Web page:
The company that owns the ranch, Phrima safaris, offer big game rifle and bow hunting safaris and an opportunity to “live Africa like you never thought possible.” The name Phrima translates from the local language as “place where the sun sets,” so if you are looking for a getaway at the ends of the earth, this would seem to be it. Amongst their hunting advice is the maxim, ‘use enough gun,’ which sounds like good advice to us.

Their website is here, although if you are not fond of photographs of dead trophy animals, we suggest keeping away. If, on the other hand, you are, they have an interesting selection for your viewing pleasure. In the meantime, here are some spectacular photos of live animals in the Kalahari, shot by hvhe1.

Viviun is listing the property at a mere $320,000, which is negotiable.

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The bursting of the property bubble in the US need not be followed by a similar collapse in SA says Michael Power, equity strategist at Investec Asset Management.
Speaking on Moneyweb Radio, Power said the danger of a US property meltdown lies in the extent to which our economy will be exposed.

He said if the bubble did burst, the knock-on effect would take time to play out across the world and it would ultimately affect South African through commodity prices.
“Commodity prices won’t hold up as much if US consumers cut back on their consumption,” he explained. This will slow the rate of growth in China, negatively affecting their demand for our commodities.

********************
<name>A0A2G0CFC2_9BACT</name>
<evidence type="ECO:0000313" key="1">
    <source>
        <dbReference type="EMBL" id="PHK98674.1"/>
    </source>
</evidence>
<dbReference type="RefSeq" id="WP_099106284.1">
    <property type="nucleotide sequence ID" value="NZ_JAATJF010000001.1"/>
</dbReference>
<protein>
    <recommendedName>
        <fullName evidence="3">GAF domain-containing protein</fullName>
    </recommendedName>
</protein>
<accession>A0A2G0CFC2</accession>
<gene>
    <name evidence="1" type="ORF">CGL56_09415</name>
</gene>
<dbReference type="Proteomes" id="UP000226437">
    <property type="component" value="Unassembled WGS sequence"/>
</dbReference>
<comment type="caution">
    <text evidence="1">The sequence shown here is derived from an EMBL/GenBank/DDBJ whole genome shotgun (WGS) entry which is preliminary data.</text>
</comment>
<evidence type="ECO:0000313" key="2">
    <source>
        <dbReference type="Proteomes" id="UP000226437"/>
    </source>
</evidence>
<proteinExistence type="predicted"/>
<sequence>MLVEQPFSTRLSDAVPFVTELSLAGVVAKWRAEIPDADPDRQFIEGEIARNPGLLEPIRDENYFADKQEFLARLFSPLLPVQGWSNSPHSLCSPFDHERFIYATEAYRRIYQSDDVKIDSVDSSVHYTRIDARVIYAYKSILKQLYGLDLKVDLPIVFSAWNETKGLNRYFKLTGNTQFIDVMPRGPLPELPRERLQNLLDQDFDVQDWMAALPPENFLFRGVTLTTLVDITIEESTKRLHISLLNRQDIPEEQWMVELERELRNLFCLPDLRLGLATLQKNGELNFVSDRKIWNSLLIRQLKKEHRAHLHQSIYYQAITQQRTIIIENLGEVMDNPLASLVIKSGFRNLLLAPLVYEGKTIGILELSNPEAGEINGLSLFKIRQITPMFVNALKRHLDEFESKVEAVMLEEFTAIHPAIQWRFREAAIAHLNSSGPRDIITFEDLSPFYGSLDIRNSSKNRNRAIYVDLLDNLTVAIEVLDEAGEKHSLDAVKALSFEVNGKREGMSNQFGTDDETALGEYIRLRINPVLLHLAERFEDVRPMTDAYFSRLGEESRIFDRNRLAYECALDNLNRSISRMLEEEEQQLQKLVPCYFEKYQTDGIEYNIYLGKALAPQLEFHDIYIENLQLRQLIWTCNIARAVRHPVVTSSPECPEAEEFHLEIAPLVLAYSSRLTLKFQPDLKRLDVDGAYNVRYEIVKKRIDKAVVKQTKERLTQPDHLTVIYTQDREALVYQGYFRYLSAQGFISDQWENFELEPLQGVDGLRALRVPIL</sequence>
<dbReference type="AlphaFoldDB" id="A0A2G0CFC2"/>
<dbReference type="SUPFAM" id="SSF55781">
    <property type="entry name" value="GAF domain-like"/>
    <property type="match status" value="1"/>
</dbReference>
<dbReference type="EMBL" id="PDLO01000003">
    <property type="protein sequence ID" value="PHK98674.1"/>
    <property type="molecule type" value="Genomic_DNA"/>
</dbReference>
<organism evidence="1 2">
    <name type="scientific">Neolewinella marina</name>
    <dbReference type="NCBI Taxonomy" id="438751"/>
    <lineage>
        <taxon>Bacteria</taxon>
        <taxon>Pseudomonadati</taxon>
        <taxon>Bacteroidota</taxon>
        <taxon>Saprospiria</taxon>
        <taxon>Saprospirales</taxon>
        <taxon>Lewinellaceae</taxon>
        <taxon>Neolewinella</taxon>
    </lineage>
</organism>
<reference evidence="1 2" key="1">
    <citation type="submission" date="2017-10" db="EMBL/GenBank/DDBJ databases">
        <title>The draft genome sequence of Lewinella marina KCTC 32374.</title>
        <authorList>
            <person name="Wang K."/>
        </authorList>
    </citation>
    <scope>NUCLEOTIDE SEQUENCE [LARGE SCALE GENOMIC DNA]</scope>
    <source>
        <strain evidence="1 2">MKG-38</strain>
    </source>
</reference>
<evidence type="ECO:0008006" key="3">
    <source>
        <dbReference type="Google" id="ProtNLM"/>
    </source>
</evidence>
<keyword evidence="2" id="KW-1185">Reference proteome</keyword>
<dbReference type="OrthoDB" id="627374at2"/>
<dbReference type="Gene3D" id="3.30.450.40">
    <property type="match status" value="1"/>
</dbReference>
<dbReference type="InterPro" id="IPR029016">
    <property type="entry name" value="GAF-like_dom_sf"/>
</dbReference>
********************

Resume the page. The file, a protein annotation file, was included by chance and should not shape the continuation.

American house prices have shot up in relative terms over the last few years and this is â”an extraordinary perfect storm”, said Power.
He explained that loose monetary policy in the US had generated consumer wealth, which had fuelled demand for property. The property market kept up with this demand by building 2m to 3m new houses each year and the combination was dangerous.

A bubble has been created on which whole world, to some extent, is dependent on, he said. “We are all drunk on American consumerism.”
Rocketing house values enabled Americans to draw more and more money out of their homes to fund their expenditure and Power reckoned the Chinese have been the beneficiaries of this spending.

“The current account deficit of the United States has ballooned in line with the increase in spending, and i’s no coincidence that about $600bn has been taken out in home equity withdrawals and the current account deficit being just a little more than that.” But there are worries that the bubble will burst.

Monetary policy is being tightened around the world, not just in the United States but also in Europe and Japan. Emerging markets are being regarded as higher-risk assets In the United States 25% of all houses are being bought by investors or by people looking for a second home. People are probably just starting to get a little scared at that sort of statistic, said Power.

Source: Moneyweb

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Expatriate South Africans are behind a rise in the number of online applications for mortgages, according to home loan facilitator MortgageSA.

MD Saul Geffen says there has been a marked increase in South Africans living abroad applying for home financing through the company’s Web site and call centres.

“Internationally, people have become very comfortable with buying things online through greater Web site security and the greater convenience of keystrokes over traffic jams and crowded shops.”

“And with the many excellent property Web sites showcasing South African property, increasing numbers of expats are comfortable buying property this way, then come to us for financing.”

He adds that the company receives dozens of enquiries a day – mainly from South Africans in London who plan to return to SA. Most buy in Cape Town and Johannesburg, but increasing numbers are buying in Durban.